Nixon Shock and the Watergate Trap
Following the first historic summit in Beijing that spelled an end to the Vietnam War, Richard Nixon returned to a hostile press goaded by bankers and his conservative allies due to his earlier decision to take the dollar off the gold standard. The dollar crisis, however, was rooted in Democrat LBJ’s over-ambitious policy of launching the Great Society entitlement program and, at the same time, escalating the war in Vietnam. Instead of debasing the dollar at a vulnerable moment before the Vietnam War’s end, Nixon should have authorized gold mining on federal lands as a stop-gap, a psychological boost to buy time for his economic restraints to take hold.
Likewise, Donald Trump inherits a similar situation from the massive trade deficit left by previous administrations and overspending on defense and intelligence for the wars in Iraq, Afghanistan and dozens of other conflict zones. The speculation-driven stock market is riding on inherently worthless shares in social media firms and app developer.
Before cooling down the stock market, Trump therefore needs to quickly push for infrastructure development, with China’s help with funding and technology, while focusing the suppression stock speculation in the tech sector (with FBI, SEC and IRS investigations). Trump needs to focus his public appeals on the reindustrialization of America and ignore his media critics.
What’s needed now is rapid investment in manufacturing and infrastructure, instead of Bitcoin’s crime-catering speculation and the dubious foreign takeover of sports teams. Trump needs to tame an increasingly parasitic data-driven “tech” sector, especially prime offenders, a politicized Facebook and relentless exporter Alibaba, which has already been implicated in illegal sales of fenatyl and drug-making lab equipment shipments to the U.S. Just as the British “taipans” (drug lords) waged the Opium Wars against a China that was the world’s most powerful and wealthiest nation in the  19th century, American society is facing economic disaster and moral destruction from Asian crime syndicates (Chinese-Vietnamese triad / Japanese-Korean yakuza) running a War of Opiods, which are far more addictive and lethal than heroin. Property seizures from drug lords for public auction, as was depicted in the Miami Vice TV series, can boost voter morale and rally opposition to the corrupt drug-linked politicians in the Democratic Party leadership.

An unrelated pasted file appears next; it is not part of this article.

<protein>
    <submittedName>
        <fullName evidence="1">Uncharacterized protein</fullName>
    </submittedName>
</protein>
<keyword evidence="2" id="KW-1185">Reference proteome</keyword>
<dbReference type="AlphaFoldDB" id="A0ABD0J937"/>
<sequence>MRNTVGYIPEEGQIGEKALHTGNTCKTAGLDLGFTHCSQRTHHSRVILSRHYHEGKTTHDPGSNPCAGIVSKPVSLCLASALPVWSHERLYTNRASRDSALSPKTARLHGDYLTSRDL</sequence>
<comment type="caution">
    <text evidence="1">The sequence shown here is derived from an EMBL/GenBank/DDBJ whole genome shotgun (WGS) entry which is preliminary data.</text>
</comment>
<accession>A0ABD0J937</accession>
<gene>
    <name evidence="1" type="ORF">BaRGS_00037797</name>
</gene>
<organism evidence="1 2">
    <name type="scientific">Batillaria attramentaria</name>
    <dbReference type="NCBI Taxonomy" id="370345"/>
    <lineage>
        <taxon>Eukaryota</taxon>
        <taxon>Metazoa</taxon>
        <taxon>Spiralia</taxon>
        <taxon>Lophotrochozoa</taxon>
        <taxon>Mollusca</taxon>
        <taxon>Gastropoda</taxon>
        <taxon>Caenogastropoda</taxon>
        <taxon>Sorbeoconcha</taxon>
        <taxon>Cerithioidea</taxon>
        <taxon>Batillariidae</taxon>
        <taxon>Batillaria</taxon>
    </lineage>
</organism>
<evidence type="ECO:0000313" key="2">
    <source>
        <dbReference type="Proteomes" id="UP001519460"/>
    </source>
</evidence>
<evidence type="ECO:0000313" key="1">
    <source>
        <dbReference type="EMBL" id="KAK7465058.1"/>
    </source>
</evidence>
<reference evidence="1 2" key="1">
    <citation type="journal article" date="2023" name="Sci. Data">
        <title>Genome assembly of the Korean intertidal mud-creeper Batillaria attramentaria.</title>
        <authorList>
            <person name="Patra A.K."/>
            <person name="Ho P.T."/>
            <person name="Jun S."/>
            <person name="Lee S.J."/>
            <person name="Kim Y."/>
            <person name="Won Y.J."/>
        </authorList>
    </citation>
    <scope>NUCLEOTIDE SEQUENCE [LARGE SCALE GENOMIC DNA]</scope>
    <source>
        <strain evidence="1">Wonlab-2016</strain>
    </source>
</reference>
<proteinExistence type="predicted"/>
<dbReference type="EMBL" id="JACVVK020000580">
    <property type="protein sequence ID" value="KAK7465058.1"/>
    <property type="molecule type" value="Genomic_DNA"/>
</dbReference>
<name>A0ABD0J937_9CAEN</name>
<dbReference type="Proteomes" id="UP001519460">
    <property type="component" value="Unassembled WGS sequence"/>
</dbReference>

One final point: It is ludicrous that the U.S. president was discouraged from his planned meeting with Russian leader Vladimir Putin, especially given the chaotic situation in the Middle East. On his return, an executive order needs to be issued to suspend the politically motivated Mueller grand jury, a sick farce orchestrated by a corrupt Democrat leadership, who were exposed in Donna Brazile’s recent book. What needs to be investigated instead are the Clinton Foundation machine and Obama’s sordid pro-Islamist connections, along with their financial ties with unsavory foreign characters.
Nixon in China, and now Trump in Asia, the world has witnessed history in the making. By focusing on solid progress while avoiding pitfalls and opposition ploys, the standing President should be able to surpass the long-ignored positive achievements of his much-abused predecessor of the Vietnam era, to complete the task of making America great again.
Science journalist Yoichi Shimatsu, former editor with The Japan Times, was a colleague at Pacific News Service of its founder, the late Franz Schurmann, a leading expert on modern China and chronicler of the Nixon mission to Beijing.